A family of five, including a 3-year-old boy and an 80-year-old man, were gunned down in their Yangon home by six people in civilian clothes – believed to be pro-junta militia members – as frightened neighbors looked on.
The family is related to Win Soe, a secondary school teacher who is also an activist with the anti-junta Civil Disobedience Movement, often called the CDM. The Feb. 22 killings shows that activists – and their families – are also being targeted in urban areas, not just the countryside.
A person close to the family, who refused to be named for security reasons, told Radio Free Asia that six people in civilian clothes came to the house on two motorcycles and asked whether household members were related to Win Soe, who has been in hiding since the 2021 military coup d’etat.
“There was no one in the street, as the night was dark and because of the unsafe security situation,” the person said. “I thought they were there to buy some dried fish, as usual. Then they asked them to crouch down and not to look up and asked if they were the family of Win Soe.
“I think they answered that they were. That’s when they shot three times at each of them – two times only in the head,” the person said. “They even shot at the little kid.”
Locals believe the killings in the Yeik Thar ward of Hlegu township was the work of the pro-junta groups, but exactly which group was responsible was unknown. RFA tried to contact the police station in Hlegu township, but the call went unanswered.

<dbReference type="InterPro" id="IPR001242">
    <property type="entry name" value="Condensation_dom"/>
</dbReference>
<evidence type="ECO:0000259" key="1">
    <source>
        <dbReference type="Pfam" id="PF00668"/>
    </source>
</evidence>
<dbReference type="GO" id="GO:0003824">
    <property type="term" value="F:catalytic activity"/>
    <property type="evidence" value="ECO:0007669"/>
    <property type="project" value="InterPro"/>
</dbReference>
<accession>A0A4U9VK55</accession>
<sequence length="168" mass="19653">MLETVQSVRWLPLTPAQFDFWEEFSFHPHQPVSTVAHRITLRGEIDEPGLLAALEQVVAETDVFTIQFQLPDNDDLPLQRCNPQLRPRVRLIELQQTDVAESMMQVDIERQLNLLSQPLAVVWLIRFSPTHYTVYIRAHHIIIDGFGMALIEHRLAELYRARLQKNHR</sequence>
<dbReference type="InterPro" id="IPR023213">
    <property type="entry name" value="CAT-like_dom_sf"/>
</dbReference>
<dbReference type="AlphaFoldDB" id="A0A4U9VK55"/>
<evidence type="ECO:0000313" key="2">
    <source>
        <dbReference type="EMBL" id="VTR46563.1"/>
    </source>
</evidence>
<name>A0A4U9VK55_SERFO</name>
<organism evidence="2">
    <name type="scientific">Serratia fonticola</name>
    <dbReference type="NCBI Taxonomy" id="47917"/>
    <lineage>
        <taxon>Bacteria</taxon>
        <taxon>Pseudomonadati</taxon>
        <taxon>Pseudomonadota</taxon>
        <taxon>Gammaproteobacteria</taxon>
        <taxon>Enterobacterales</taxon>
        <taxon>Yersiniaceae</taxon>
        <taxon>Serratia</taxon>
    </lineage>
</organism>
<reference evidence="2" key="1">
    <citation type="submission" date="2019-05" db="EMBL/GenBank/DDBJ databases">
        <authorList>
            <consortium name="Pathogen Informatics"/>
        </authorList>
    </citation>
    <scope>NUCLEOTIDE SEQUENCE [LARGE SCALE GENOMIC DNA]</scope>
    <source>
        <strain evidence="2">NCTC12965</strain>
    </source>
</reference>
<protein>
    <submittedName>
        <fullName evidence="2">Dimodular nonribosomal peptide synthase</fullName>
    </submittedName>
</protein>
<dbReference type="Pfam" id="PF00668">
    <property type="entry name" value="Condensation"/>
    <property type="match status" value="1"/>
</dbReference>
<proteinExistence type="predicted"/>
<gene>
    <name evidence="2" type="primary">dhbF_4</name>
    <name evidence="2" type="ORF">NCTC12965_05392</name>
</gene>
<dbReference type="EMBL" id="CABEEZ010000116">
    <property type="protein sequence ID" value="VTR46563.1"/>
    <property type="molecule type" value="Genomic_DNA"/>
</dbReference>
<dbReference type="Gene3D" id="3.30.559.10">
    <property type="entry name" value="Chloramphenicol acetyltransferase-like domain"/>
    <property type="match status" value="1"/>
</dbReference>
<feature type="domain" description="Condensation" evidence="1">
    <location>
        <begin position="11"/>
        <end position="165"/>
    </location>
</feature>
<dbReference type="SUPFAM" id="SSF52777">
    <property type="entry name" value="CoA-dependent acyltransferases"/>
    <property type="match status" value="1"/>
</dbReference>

Pro-junta supporters have formed militia groups with the help of the military in some townships. They often target and attack supporters of the opposition party and political activists.
More than 250,000 education workers have boycotted their government jobs to protest military rule and have joined the CDM, the shadow National Unity Government said last year.
Of those, junta authorities had killed at least 33 and arrested 218 others as of the end of 2022, according to statistics compiled by the Thailand-based Assistance Association for Political Prisoners (Burma).
A lawyer in Yangon, who refused to be named for security reasons, said the killing of a defenseless child and an elderly man shows the failure of the rule of law in the country.
“You can see that this was specifically targeted,” the lawyer said. “What this shows is that the rule of law in the country has almost completely broken down and the people are not free, not safe, and their freedom and safety are not protected by any organization.”
These kinds of mass killings, which have been happening sporadically since the coup, are leading the country toward failed state status, said Kyaw Win, director of the Burma Human Rights Network.
“The military junta wanted to prove that it can rule the country but it cannot even protect the people from such crimes and the junta itself is also the one who commits these crimes,” he said.
The family members were named as: San Nwet, a 50-year-old woman, Ko Maung and Win Nwe, each 30 years old, and Aung Maung, the 80-year-old man. The 3-year-old boy was not named. They were buried in Hpaung Gyi cemetery on Feb. 25, local sources said.
RFA contacted some of the surviving family members about the incident, but they were still traumatized and wouldn’t talk to a reporter.
Translated by Myo Min Aung. Edited by Matt Reed and Malcolm Foster.